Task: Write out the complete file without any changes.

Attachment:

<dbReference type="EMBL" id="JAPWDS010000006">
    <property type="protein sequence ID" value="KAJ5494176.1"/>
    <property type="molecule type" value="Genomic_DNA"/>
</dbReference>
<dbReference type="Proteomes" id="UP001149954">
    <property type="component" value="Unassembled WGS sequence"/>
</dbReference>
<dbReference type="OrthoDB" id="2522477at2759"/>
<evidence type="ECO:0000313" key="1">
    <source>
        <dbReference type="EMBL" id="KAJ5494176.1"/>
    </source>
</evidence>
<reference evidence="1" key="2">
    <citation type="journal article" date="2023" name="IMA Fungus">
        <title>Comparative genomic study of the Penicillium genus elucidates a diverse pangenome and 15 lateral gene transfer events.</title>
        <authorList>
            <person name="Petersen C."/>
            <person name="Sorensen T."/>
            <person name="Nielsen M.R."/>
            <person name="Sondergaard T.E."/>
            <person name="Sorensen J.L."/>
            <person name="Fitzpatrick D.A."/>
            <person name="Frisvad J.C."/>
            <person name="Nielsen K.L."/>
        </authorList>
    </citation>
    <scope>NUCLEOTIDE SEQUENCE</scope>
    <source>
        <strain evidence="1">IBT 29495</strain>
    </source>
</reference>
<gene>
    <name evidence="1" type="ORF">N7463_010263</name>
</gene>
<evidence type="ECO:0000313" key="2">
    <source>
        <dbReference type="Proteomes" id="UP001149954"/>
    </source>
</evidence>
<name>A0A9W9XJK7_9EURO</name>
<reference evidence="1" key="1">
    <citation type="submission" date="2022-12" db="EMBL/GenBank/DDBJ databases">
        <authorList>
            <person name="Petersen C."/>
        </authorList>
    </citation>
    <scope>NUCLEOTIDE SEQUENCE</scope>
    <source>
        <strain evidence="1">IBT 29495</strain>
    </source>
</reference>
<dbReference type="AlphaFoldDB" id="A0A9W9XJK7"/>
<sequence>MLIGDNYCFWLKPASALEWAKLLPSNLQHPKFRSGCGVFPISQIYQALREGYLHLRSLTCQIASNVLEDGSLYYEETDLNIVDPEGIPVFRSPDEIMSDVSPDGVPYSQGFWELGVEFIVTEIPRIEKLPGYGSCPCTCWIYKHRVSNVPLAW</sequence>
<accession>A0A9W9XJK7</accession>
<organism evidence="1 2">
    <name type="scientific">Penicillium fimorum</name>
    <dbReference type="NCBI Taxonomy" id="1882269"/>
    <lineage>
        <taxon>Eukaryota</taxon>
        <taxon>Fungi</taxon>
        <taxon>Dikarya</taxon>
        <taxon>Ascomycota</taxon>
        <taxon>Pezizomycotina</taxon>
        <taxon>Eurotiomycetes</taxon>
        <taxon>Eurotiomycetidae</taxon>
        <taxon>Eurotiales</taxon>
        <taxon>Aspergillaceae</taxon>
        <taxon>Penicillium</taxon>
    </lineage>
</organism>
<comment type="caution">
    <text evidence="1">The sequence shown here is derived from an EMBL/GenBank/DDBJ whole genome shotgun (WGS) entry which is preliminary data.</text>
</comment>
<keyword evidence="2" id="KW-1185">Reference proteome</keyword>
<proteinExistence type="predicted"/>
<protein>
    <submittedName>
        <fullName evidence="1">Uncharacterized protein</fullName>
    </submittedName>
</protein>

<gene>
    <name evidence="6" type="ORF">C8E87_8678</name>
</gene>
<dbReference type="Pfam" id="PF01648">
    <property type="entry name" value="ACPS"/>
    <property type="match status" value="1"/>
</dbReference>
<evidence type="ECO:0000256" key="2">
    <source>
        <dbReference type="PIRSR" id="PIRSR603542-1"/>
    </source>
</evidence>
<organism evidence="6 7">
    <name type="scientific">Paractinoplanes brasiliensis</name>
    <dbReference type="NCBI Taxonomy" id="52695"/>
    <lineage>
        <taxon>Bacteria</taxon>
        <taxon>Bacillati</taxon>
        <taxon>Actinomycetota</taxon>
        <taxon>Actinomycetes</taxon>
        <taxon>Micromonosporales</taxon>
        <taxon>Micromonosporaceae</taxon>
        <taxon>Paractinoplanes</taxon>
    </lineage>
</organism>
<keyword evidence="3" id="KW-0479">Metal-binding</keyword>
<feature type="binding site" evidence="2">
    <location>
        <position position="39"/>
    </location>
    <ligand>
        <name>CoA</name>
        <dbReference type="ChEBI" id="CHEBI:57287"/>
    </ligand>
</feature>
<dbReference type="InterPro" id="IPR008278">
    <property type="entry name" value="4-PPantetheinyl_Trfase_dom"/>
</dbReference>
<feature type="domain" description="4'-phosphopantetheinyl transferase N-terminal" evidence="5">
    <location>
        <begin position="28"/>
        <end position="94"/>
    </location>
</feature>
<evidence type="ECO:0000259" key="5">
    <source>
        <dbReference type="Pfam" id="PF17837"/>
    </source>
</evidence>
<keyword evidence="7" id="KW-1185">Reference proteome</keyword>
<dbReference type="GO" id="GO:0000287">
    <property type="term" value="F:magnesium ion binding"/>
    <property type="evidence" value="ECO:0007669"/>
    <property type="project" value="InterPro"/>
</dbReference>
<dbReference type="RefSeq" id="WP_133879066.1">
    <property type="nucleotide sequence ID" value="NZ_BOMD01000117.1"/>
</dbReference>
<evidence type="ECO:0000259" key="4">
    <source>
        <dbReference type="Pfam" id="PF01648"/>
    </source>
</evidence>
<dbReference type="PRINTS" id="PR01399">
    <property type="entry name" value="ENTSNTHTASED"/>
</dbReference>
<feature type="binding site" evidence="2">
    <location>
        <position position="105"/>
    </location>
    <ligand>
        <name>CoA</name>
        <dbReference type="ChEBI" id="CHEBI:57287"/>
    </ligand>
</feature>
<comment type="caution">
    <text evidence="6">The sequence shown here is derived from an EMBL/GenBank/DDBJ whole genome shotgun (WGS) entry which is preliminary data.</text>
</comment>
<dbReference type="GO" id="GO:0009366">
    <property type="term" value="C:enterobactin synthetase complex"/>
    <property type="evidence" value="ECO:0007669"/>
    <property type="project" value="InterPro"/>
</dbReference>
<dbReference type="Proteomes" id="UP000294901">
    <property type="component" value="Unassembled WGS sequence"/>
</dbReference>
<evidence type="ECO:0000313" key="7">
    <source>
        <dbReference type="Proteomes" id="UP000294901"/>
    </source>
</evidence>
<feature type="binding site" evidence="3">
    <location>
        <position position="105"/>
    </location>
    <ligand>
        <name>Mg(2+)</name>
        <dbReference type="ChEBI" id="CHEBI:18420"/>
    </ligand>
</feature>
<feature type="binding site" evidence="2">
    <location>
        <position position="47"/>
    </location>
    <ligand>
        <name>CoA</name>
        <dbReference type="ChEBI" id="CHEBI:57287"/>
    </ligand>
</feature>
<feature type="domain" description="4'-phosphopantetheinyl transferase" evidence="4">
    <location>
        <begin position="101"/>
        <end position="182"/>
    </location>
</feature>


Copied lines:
<dbReference type="EMBL" id="JAPWDS010000006">
    <property type="protein sequence ID" value="KAJ5494176.1"/>
    <property type="molecule type" value="Genomic_DNA"/>
</dbReference>
<dbReference type="Proteomes" id="UP001149954">
    <property type="component" value="Unassembled WGS sequence"/>
</dbReference>
<dbReference type="OrthoDB" id="2522477at2759"/>
<evidence type="ECO:0000313" key="1">
    <source>
        <dbReference type="EMBL" id="KAJ5494176.1"/>
    </source>
</evidence>
<reference evidence="1" key="2">
    <citation type="journal article" date="2023" name="IMA Fungus">
        <title>Comparative genomic study of the Penicillium genus elucidates a diverse pangenome and 15 lateral gene transfer events.</title>
        <authorList>
            <person name="Petersen C."/>
            <person name="Sorensen T."/>
            <person name="Nielsen M.R."/>
            <person name="Sondergaard T.E."/>
            <person name="Sorensen J.L."/>
            <person name="Fitzpatrick D.A."/>
            <person name="Frisvad J.C."/>
            <person name="Nielsen K.L."/>
        </authorList>
    </citation>
    <scope>NUCLEOTIDE SEQUENCE</scope>
    <source>
        <strain evidence="1">IBT 29495</strain>
    </source>
</reference>
<gene>
    <name evidence="1" type="ORF">N7463_010263</name>
</gene>
<evidence type="ECO:0000313" key="2">
    <source>
        <dbReference type="Proteomes" id="UP001149954"/>
    </source>
</evidence>
<name>A0A9W9XJK7_9EURO</name>
<reference evidence="1" key="1">
    <citation type="submission" date="2022-12" db="EMBL/GenBank/DDBJ databases">
        <authorList>
            <person name="Petersen C."/>
        </authorList>
    </citation>
    <scope>NUCLEOTIDE SEQUENCE</scope>
    <source>
        <strain evidence="1">IBT 29495</strain>
    </source>
</reference>
<dbReference type="AlphaFoldDB" id="A0A9W9XJK7"/>
<sequence>MLIGDNYCFWLKPASALEWAKLLPSNLQHPKFRSGCGVFPISQIYQALREGYLHLRSLTCQIASNVLEDGSLYYEETDLNIVDPEGIPVFRSPDEIMSDVSPDGVPYSQGFWELGVEFIVTEIPRIEKLPGYGSCPCTCWIYKHRVSNVPLAW</sequence>
<accession>A0A9W9XJK7</accession>
<organism evidence="1 2">
    <name type="scientific">Penicillium fimorum</name>
    <dbReference type="NCBI Taxonomy" id="1882269"/>
    <lineage>
        <taxon>Eukaryota</taxon>
        <taxon>Fungi</taxon>
        <taxon>Dikarya</taxon>
        <taxon>Ascomycota</taxon>
        <taxon>Pezizomycotina</taxon>
        <taxon>Eurotiomycetes</taxon>
        <taxon>Eurotiomycetidae</taxon>
        <taxon>Eurotiales</taxon>
        <taxon>Aspergillaceae</taxon>
        <taxon>Penicillium</taxon>
    </lineage>
</organism>
<comment type="caution">
    <text evidence="1">The sequence shown here is derived from an EMBL/GenBank/DDBJ whole genome shotgun (WGS) entry which is preliminary data.</text>
</comment>
<keyword evidence="2" id="KW-1185">Reference proteome</keyword>
<proteinExistence type="predicted"/>
<protein>
    <submittedName>
        <fullName evidence="1">Uncharacterized protein</fullName>
    </submittedName>
</protein>

<gene>
    <name evidence="6" type="ORF">C8E87_8678</name>
</gene>
<dbReference type="Pfam" id="PF01648">
    <property type="entry name" value="ACPS"/>
    <property type="match status" value="1"/>
</dbReference>
<evidence type="ECO:0000256" key="2">
    <source>
        <dbReference type="PIRSR" id="PIRSR603542-1"/>
    </source>
</evidence>
<organism evidence="6 7">
    <name type="scientific">Paractinoplanes brasiliensis</name>
    <dbReference type="NCBI Taxonomy" id="52695"/>
    <lineage>
        <taxon>Bacteria</taxon>
        <taxon>Bacillati</taxon>
        <taxon>Actinomycetota</taxon>
        <taxon>Actinomycetes</taxon>
        <taxon>Micromonosporales</taxon>
        <taxon>Micromonosporaceae</taxon>
        <taxon>Paractinoplanes</taxon>
    </lineage>
</organism>
<keyword evidence="3" id="KW-0479">Metal-binding</keyword>
<feature type="binding site" evidence="2">
    <location>
        <position position="39"/>
    </location>
    <ligand>
        <name>CoA</name>
        <dbReference type="ChEBI" id="CHEBI:57287"/>
    </ligand>
</feature>
<dbReference type="InterPro" id="IPR008278">
    <property type="entry name" value="4-PPantetheinyl_Trfase_dom"/>
</dbReference>
<feature type="domain" description="4'-phosphopantetheinyl transferase N-terminal" evidence="5">
    <location>
        <begin position="28"/>
        <end position="94"/>
    </location>
</feature>
<evidence type="ECO:0000259" key="5">
    <source>
        <dbReference type="Pfam" id="PF17837"/>
    </source>
</evidence>
<keyword evidence="7" id="KW-1185">Reference proteome</keyword>
<dbReference type="GO" id="GO:0000287">
    <property type="term" value="F:magnesium ion binding"/>
    <property type="evidence" value="ECO:0007669"/>
    <property type="project" value="InterPro"/>
</dbReference>
<dbReference type="RefSeq" id="WP_133879066.1">
    <property type="nucleotide sequence ID" value="NZ_BOMD01000117.1"/>
</dbReference>
<evidence type="ECO:0000259" key="4">
    <source>
        <dbReference type="Pfam" id="PF01648"/>
    </source>
</evidence>
<dbReference type="PRINTS" id="PR01399">
    <property type="entry name" value="ENTSNTHTASED"/>
</dbReference>
<feature type="binding site" evidence="2">
    <location>
        <position position="105"/>
    </location>
    <ligand>
        <name>CoA</name>
        <dbReference type="ChEBI" id="CHEBI:57287"/>
    </ligand>
</feature>
<comment type="caution">
    <text evidence="6">The sequence shown here is derived from an EMBL/GenBank/DDBJ whole genome shotgun (WGS) entry which is preliminary data.</text>
</comment>
<dbReference type="GO" id="GO:0009366">
    <property type="term" value="C:enterobactin synthetase complex"/>
    <property type="evidence" value="ECO:0007669"/>
    <property type="project" value="InterPro"/>
</dbReference>
<dbReference type="Proteomes" id="UP000294901">
    <property type="component" value="Unassembled WGS sequence"/>
</dbReference>
<evidence type="ECO:0000313" key="7">
    <source>
        <dbReference type="Proteomes" id="UP000294901"/>
    </source>
</evidence>
<feature type="binding site" evidence="3">
    <location>
        <position position="105"/>
    </location>
    <ligand>
        <name>Mg(2+)</name>
        <dbReference type="ChEBI" id="CHEBI:18420"/>
    </ligand>
</feature>
<feature type="binding site" evidence="2">
    <location>
        <position position="47"/>
    </location>
    <ligand>
        <name>CoA</name>
        <dbReference type="ChEBI" id="CHEBI:57287"/>
    </ligand>
</feature>
<feature type="domain" description="4'-phosphopantetheinyl transferase" evidence="4">
    <location>
        <begin position="101"/>
        <end position="182"/>
    </location>
</feature>